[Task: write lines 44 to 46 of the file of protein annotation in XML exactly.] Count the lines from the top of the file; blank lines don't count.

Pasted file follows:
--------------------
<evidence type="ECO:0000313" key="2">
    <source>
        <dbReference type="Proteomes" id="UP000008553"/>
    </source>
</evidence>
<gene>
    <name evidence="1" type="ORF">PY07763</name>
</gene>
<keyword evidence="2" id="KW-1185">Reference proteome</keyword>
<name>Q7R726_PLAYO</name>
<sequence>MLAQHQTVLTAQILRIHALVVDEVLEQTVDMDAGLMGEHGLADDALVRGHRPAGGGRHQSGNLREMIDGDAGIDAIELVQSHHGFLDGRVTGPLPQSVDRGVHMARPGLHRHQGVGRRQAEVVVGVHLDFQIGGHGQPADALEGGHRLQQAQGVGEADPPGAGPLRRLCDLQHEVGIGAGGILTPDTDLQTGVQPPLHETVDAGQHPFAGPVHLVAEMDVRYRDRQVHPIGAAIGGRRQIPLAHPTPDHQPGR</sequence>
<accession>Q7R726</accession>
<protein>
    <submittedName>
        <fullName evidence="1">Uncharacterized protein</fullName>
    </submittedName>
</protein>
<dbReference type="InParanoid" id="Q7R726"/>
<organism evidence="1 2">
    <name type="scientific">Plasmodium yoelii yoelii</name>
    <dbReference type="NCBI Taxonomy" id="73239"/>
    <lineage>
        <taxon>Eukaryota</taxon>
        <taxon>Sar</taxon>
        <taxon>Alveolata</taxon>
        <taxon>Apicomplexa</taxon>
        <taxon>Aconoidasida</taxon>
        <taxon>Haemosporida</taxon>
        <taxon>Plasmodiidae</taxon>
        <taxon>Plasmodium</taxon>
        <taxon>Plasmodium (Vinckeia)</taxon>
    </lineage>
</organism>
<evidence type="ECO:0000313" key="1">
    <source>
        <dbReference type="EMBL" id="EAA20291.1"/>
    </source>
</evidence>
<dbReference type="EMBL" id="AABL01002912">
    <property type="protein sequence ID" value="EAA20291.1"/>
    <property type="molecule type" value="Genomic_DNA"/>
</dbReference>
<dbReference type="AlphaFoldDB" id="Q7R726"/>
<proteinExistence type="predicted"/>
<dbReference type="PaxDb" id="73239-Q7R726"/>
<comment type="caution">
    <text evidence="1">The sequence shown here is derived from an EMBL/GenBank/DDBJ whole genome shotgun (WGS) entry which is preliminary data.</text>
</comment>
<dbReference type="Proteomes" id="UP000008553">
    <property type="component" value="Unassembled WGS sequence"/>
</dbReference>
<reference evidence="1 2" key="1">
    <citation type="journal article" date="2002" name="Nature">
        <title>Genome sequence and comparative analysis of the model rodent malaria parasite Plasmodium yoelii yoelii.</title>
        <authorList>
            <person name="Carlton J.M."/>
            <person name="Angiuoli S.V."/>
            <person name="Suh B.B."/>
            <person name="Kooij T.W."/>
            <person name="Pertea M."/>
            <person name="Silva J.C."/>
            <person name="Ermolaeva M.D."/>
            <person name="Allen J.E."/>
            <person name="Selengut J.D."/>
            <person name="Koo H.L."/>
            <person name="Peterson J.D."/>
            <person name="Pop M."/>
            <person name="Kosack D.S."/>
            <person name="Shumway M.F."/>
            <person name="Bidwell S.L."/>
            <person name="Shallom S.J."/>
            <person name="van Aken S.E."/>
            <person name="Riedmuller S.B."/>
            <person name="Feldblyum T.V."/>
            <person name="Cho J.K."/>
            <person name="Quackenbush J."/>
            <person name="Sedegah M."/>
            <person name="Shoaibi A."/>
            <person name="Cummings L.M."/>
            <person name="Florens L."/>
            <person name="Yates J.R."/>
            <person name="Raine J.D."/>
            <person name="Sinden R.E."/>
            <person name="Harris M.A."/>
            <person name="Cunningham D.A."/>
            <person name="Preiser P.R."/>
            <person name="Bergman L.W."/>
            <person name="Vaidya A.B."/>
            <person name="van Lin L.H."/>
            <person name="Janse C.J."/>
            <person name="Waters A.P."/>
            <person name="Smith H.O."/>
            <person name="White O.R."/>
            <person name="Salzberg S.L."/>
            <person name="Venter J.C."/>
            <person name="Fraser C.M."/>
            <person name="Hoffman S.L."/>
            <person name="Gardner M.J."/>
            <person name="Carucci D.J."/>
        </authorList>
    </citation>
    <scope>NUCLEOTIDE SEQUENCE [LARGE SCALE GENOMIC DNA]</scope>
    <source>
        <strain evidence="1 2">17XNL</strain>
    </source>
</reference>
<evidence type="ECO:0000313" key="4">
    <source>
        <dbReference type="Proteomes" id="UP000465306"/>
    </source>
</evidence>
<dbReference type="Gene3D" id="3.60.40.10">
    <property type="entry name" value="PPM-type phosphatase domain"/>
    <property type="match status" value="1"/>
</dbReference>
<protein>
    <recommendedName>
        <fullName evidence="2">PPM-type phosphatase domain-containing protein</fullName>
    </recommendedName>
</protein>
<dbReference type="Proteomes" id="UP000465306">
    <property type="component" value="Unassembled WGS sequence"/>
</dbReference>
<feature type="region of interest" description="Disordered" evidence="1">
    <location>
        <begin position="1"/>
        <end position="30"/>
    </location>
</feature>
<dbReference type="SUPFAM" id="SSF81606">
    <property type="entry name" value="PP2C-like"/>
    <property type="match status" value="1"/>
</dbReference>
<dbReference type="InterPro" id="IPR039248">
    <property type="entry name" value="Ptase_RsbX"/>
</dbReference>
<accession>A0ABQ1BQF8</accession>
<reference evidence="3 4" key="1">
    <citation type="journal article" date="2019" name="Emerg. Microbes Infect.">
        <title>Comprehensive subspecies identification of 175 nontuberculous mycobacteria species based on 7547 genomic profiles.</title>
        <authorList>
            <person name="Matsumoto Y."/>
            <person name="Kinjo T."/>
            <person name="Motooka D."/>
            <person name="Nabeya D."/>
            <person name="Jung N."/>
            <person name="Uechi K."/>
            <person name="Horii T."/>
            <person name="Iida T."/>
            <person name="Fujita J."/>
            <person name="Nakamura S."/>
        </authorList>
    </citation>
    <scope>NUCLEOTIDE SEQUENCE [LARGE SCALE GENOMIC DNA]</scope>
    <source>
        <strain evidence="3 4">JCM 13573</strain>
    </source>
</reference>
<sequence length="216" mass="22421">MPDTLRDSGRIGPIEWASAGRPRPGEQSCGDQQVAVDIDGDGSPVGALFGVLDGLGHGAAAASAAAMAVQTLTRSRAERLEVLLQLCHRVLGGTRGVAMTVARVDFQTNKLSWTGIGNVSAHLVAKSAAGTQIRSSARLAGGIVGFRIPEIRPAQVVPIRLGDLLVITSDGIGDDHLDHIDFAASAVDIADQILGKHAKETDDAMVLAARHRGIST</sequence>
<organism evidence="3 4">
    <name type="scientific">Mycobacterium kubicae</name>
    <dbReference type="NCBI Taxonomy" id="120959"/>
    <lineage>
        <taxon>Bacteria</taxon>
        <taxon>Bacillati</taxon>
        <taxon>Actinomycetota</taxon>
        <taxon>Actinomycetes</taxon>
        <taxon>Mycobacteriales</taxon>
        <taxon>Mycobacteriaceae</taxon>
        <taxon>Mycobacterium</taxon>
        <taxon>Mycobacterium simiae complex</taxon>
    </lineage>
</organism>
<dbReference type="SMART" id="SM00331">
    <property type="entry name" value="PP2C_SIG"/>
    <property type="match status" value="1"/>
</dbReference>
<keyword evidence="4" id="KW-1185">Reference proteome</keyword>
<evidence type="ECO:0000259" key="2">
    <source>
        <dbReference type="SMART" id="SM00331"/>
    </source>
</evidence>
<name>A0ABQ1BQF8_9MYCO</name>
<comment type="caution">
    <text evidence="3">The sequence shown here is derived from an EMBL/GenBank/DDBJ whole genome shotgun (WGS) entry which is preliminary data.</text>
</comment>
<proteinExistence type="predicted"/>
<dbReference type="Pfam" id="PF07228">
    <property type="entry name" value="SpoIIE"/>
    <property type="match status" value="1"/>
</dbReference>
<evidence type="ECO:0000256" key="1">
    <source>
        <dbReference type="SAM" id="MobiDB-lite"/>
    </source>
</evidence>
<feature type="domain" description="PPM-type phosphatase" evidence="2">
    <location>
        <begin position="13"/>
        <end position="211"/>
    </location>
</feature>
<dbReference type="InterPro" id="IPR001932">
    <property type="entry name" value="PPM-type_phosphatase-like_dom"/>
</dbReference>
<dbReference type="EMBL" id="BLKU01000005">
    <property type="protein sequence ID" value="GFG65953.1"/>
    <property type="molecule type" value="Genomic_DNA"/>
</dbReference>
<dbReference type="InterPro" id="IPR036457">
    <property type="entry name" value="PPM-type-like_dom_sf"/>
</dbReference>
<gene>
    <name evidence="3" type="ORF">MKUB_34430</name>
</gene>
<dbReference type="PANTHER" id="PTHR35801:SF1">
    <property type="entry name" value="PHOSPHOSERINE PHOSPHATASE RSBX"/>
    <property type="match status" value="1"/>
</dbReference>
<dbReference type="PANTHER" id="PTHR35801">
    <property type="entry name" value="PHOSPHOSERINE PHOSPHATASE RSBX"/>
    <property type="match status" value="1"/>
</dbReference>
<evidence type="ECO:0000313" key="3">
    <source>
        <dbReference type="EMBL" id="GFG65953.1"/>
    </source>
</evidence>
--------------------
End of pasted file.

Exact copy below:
<proteinExistence type="predicted"/>
<dbReference type="PaxDb" id="73239-Q7R726"/>
<comment type="caution">